Revolver vs semi-auto for home defense.

Revolver vs semi-auto for home defense.

This is a discussion on Revolver vs semi-auto for home defense. within the Defensive Carry Guns forums, part of the Defensive Carry Discussions category; this is an exerpt from my free newsletter - LearnHowToShootGuns If you’re smart enough to know that all of us can’t be in Special Forces, ...

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Thread: Revolver vs semi-auto for home defense.

  1. #1
    New Member Array jtcomega's Avatar
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    Revolver vs semi-auto for home defense.

    this is an exerpt from my free newsletter - LearnHowToShootGuns

    If you’re smart enough to know that all of us can’t be in Special Forces, but you still feel that you want to learn as much as you can…this might be exactly what you’re looking for. I’m going to start with something that may appear basic enough, but believe me when I tell you, WAY TOO MANY PEOPLE GET THIS WRONG!!! In this edition we’re going to discuss why your fancy and expensive 1911 .45 may not be the best choice for your protection.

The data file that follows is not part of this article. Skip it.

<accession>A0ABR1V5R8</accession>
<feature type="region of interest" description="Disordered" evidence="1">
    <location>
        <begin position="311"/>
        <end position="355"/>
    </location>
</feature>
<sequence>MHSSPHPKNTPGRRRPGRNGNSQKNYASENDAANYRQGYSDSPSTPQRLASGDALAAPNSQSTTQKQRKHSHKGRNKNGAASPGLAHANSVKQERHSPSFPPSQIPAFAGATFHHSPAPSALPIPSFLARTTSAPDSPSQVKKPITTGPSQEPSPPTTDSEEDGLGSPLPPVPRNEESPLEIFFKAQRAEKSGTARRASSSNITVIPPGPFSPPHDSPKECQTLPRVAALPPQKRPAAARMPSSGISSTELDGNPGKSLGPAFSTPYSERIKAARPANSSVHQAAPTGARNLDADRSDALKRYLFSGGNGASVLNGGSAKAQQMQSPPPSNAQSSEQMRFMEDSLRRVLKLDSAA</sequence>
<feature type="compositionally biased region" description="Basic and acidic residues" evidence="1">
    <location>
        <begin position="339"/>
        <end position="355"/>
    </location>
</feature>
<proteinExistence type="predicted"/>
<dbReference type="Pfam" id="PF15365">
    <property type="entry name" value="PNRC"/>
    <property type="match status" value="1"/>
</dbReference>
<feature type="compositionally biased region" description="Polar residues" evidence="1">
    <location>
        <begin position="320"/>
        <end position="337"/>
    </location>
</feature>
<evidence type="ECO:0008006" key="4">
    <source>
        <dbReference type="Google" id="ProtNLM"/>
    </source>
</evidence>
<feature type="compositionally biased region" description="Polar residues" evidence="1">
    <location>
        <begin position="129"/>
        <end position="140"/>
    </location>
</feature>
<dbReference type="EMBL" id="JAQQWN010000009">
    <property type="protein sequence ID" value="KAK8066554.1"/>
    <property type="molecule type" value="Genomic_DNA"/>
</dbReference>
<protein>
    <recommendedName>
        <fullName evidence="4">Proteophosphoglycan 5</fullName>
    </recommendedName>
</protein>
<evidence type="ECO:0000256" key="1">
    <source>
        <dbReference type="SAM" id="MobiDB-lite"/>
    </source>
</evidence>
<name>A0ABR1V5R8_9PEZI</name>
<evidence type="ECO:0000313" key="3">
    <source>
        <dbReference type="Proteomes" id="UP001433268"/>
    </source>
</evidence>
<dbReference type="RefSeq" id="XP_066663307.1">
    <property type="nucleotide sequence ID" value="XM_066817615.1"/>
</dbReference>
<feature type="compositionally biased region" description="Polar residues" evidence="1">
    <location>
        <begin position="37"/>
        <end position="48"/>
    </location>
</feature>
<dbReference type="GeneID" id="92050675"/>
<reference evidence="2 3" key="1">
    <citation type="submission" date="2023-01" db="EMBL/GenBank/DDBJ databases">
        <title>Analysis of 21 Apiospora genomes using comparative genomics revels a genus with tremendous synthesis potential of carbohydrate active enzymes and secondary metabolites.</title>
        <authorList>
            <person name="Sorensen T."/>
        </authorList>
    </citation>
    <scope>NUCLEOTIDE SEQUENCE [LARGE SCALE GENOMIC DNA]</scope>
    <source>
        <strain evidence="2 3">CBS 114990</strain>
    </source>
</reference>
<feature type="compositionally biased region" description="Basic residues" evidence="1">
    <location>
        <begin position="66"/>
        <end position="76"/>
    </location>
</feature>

Yes, I know what you’re thinking. I just committed handgun sacrilege. Nothing could be better than a semi-automatic that can throw big hunks of lead down range just as fast as you can pull the trigger! Right? Wrong! Consider that most gunfights are over very quickly, take place in a very close proximity and involve the shooter usually taking less than 5 shots. You can argue these stats with me until you’re blue in the face, but they’re true. The internet is full of statistics and you can easily find other statistics to refute what I just said, but ask any police officer that you see on the street what their training is based on and they’ll cite what I just told you.
    Now let’s get to the meat and potatoes of it, shall we? If you are not in the military, law enforcement or if you don’t train with a semi-auto on an extremely regular basis, you should not carry a semi-auto handgun for self defense. A revolver is the best home defense weapon for you. I know, I know, an old wheel gun is not as sexy as that stainless .45 auto with the elephant ivory grips. That wheel gun is more dependable though! Let’s talk about it.